I know he’s probably sick of everyone talking about him by now, but E.D. Kain’s recent talk about abandoning the conservative label began to remind me about a similar moment his colleague William had a few years ago (not leading, in the end, to a permanent abandoning of the word), which sent me looking through a bunch of old posts to see my responses to him, and to see what my own struggles with labels looked like then.  What William wrote then, I think, deserves being quoted again:

Conservatism, broadly construed, is dedicated to a certain kind of story about our political life, just as the liberalism is dedicated to its own story. To say “I am a conservative” or “I am a liberal” is to endorse a story. And the mainstream of the conservative movement, right now, is advancing a certain interpretation of that story.

So what do you do when the genre turns ugly? You don’t stay silent; you tell a better story. You take the various codes and tropes, and you learn how to make them compelling again.

You reclaim the word by reclaiming the genre.

Changing it through telling stories, through reclaiming the genre, makes it (to my ear) sound easier than it probably is.  But I don’t mind that.  It’s reassuring—it doesn’t seem impossible.

The story that needs to be rebutted is that which has come out of the weird afterlife of Buckley’s invocation to “Stand athwart history, yelling, ‘Stop!’”  While from a certain perspective it’s admirable just as was Hektor’s defense of Troy despite knowing it would inevitably fall.  Society changes; someone has to caution—someone has to lay the gadfly.  But this requires one to accept that yelling, “Stop!” is an act doomed to failure.  History will not stop because it cannot stop.

Without that realization, when the image lapses into dogma, the problem arises, as I’ve said before:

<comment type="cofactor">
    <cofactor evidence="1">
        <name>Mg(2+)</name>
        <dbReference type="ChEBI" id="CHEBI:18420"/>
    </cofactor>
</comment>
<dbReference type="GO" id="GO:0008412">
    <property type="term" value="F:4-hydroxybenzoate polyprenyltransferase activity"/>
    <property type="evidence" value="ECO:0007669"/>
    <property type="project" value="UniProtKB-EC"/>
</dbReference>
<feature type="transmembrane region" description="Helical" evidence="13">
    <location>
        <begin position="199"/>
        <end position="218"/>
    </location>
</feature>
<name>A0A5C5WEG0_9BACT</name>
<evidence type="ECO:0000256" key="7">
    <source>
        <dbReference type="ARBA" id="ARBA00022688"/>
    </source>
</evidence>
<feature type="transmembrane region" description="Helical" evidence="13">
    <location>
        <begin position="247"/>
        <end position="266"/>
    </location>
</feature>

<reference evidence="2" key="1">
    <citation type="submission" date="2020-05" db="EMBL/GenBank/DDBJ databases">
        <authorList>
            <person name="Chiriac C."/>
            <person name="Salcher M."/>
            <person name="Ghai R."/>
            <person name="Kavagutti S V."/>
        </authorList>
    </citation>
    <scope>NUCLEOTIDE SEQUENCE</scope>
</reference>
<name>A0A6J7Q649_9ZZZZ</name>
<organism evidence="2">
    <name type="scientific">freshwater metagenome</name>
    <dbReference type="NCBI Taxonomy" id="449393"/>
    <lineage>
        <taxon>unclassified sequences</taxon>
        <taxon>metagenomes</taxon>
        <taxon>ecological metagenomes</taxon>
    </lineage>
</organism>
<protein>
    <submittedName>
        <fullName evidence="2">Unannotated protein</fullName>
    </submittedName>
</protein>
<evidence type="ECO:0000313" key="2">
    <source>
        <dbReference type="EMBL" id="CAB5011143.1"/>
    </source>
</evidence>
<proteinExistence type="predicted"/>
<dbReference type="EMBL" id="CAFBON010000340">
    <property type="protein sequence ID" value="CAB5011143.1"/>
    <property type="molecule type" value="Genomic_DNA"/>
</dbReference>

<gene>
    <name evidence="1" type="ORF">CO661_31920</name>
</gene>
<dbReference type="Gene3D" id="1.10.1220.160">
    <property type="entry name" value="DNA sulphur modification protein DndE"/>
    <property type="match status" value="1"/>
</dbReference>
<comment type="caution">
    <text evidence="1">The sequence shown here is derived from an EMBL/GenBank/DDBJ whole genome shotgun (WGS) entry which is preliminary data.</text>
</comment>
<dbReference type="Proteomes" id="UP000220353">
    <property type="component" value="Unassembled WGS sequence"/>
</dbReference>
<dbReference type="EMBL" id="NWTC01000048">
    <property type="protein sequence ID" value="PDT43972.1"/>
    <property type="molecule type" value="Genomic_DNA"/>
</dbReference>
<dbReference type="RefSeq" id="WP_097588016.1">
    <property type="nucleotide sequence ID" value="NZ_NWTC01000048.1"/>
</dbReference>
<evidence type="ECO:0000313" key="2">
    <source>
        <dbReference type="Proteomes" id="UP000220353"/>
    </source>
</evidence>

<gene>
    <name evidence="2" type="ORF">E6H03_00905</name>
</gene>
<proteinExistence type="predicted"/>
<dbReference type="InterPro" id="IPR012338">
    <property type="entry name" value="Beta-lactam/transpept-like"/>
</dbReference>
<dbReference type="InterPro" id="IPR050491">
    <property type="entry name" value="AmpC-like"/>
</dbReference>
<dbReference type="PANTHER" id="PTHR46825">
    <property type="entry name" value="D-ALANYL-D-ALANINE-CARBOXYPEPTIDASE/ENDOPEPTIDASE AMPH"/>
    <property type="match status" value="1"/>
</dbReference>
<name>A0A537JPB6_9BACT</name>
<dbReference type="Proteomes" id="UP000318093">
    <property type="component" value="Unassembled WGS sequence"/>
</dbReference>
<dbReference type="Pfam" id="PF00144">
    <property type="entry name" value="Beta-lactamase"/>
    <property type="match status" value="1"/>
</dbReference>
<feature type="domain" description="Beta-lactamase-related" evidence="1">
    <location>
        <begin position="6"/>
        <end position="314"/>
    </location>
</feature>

Standing athwart history means standing outside of history.  Any successful politics cannot must stand and act within history; within history is where we live.  Any successful — or even unsuccessful — conservatism must as well: isn’t it conservatism which eschews the messianic impulse toward perfection, toward removing humanity from the realm of history ourselves?  (Again, Buckley: “Don’t immanitize the eschaton.”)  And, living and acting within history, for conservatism to be successful, it must be more than yelling, “Stop!” or “No!” (though sometimes it may be justified and called for).

The story that needs to be told now, after all, is one that has already been told.  In that regard, I suppose, we’re fortunate.  It’s the story of Jack Burden’s hard-won wisdom in the beautiful closing paragraph of All the King’s Men:

We shall come back, no doubt, to walk down the Row and watch young people on the tennis courts by the clump of mimosas and walk down the beach by the bay, where the diving floats lift gently in the sun, and on out to the pine grove, where the needles thick on the ground will deaden the footfall so that we shall move among the trees as soundlessly as smoke.  But that will be a long time from now, and soon now we shall go out of the house and go into the convulsion of the world, out of history into history and the awful responsibility of Time.